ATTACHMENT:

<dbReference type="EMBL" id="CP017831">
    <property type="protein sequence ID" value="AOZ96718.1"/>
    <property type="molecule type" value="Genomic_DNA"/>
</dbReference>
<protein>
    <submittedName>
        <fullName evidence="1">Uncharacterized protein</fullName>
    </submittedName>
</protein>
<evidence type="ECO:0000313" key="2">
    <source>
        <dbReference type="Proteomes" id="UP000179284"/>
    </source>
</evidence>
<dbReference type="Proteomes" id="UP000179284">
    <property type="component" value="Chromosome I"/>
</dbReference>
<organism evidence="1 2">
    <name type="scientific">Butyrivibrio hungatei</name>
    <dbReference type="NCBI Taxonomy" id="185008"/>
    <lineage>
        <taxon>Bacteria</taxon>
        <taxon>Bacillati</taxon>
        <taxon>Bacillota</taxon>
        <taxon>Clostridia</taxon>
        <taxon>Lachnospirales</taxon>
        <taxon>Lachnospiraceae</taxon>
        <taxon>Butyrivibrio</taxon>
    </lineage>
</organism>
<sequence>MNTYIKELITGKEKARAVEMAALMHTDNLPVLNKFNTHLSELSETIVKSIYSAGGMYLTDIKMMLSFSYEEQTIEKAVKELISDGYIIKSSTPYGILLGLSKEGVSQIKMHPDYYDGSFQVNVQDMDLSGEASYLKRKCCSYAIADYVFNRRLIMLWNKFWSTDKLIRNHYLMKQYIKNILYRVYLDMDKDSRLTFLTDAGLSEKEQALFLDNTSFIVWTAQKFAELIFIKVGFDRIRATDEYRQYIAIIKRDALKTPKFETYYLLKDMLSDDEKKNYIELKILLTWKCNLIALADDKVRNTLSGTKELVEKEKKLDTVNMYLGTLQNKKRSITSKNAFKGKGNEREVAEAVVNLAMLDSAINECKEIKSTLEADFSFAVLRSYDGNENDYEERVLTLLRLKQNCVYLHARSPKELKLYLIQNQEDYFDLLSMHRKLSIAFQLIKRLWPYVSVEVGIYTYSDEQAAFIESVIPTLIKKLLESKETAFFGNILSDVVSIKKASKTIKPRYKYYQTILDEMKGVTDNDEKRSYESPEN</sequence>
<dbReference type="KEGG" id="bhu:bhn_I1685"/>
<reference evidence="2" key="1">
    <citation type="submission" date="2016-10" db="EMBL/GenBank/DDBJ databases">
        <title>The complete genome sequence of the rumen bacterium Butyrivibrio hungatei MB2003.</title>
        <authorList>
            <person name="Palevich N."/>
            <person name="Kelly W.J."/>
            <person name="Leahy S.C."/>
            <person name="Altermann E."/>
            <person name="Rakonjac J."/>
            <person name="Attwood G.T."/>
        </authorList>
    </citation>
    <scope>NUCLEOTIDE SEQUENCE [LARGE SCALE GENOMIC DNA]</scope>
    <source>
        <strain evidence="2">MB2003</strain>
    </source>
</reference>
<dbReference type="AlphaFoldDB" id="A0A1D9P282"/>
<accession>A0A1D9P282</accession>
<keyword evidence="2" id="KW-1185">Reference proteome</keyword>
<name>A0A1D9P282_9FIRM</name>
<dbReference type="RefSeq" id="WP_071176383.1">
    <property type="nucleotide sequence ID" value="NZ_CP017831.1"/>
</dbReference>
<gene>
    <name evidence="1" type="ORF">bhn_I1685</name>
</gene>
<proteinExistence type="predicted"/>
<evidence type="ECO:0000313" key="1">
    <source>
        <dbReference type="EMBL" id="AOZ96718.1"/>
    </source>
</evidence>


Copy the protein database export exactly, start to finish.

<dbReference type="EMBL" id="CP017831">
    <property type="protein sequence ID" value="AOZ96718.1"/>
    <property type="molecule type" value="Genomic_DNA"/>
</dbReference>
<protein>
    <submittedName>
        <fullName evidence="1">Uncharacterized protein</fullName>
    </submittedName>
</protein>
<evidence type="ECO:0000313" key="2">
    <source>
        <dbReference type="Proteomes" id="UP000179284"/>
    </source>
</evidence>
<dbReference type="Proteomes" id="UP000179284">
    <property type="component" value="Chromosome I"/>
</dbReference>
<organism evidence="1 2">
    <name type="scientific">Butyrivibrio hungatei</name>
    <dbReference type="NCBI Taxonomy" id="185008"/>
    <lineage>
        <taxon>Bacteria</taxon>
        <taxon>Bacillati</taxon>
        <taxon>Bacillota</taxon>
        <taxon>Clostridia</taxon>
        <taxon>Lachnospirales</taxon>
        <taxon>Lachnospiraceae</taxon>
        <taxon>Butyrivibrio</taxon>
    </lineage>
</organism>
<sequence>MNTYIKELITGKEKARAVEMAALMHTDNLPVLNKFNTHLSELSETIVKSIYSAGGMYLTDIKMMLSFSYEEQTIEKAVKELISDGYIIKSSTPYGILLGLSKEGVSQIKMHPDYYDGSFQVNVQDMDLSGEASYLKRKCCSYAIADYVFNRRLIMLWNKFWSTDKLIRNHYLMKQYIKNILYRVYLDMDKDSRLTFLTDAGLSEKEQALFLDNTSFIVWTAQKFAELIFIKVGFDRIRATDEYRQYIAIIKRDALKTPKFETYYLLKDMLSDDEKKNYIELKILLTWKCNLIALADDKVRNTLSGTKELVEKEKKLDTVNMYLGTLQNKKRSITSKNAFKGKGNEREVAEAVVNLAMLDSAINECKEIKSTLEADFSFAVLRSYDGNENDYEERVLTLLRLKQNCVYLHARSPKELKLYLIQNQEDYFDLLSMHRKLSIAFQLIKRLWPYVSVEVGIYTYSDEQAAFIESVIPTLIKKLLESKETAFFGNILSDVVSIKKASKTIKPRYKYYQTILDEMKGVTDNDEKRSYESPEN</sequence>
<dbReference type="KEGG" id="bhu:bhn_I1685"/>
<reference evidence="2" key="1">
    <citation type="submission" date="2016-10" db="EMBL/GenBank/DDBJ databases">
        <title>The complete genome sequence of the rumen bacterium Butyrivibrio hungatei MB2003.</title>
        <authorList>
            <person name="Palevich N."/>
            <person name="Kelly W.J."/>
            <person name="Leahy S.C."/>
            <person name="Altermann E."/>
            <person name="Rakonjac J."/>
            <person name="Attwood G.T."/>
        </authorList>
    </citation>
    <scope>NUCLEOTIDE SEQUENCE [LARGE SCALE GENOMIC DNA]</scope>
    <source>
        <strain evidence="2">MB2003</strain>
    </source>
</reference>
<dbReference type="AlphaFoldDB" id="A0A1D9P282"/>
<accession>A0A1D9P282</accession>
<keyword evidence="2" id="KW-1185">Reference proteome</keyword>
<name>A0A1D9P282_9FIRM</name>
<dbReference type="RefSeq" id="WP_071176383.1">
    <property type="nucleotide sequence ID" value="NZ_CP017831.1"/>
</dbReference>
<gene>
    <name evidence="1" type="ORF">bhn_I1685</name>
</gene>
<proteinExistence type="predicted"/>
<evidence type="ECO:0000313" key="1">
    <source>
        <dbReference type="EMBL" id="AOZ96718.1"/>
    </source>
</evidence>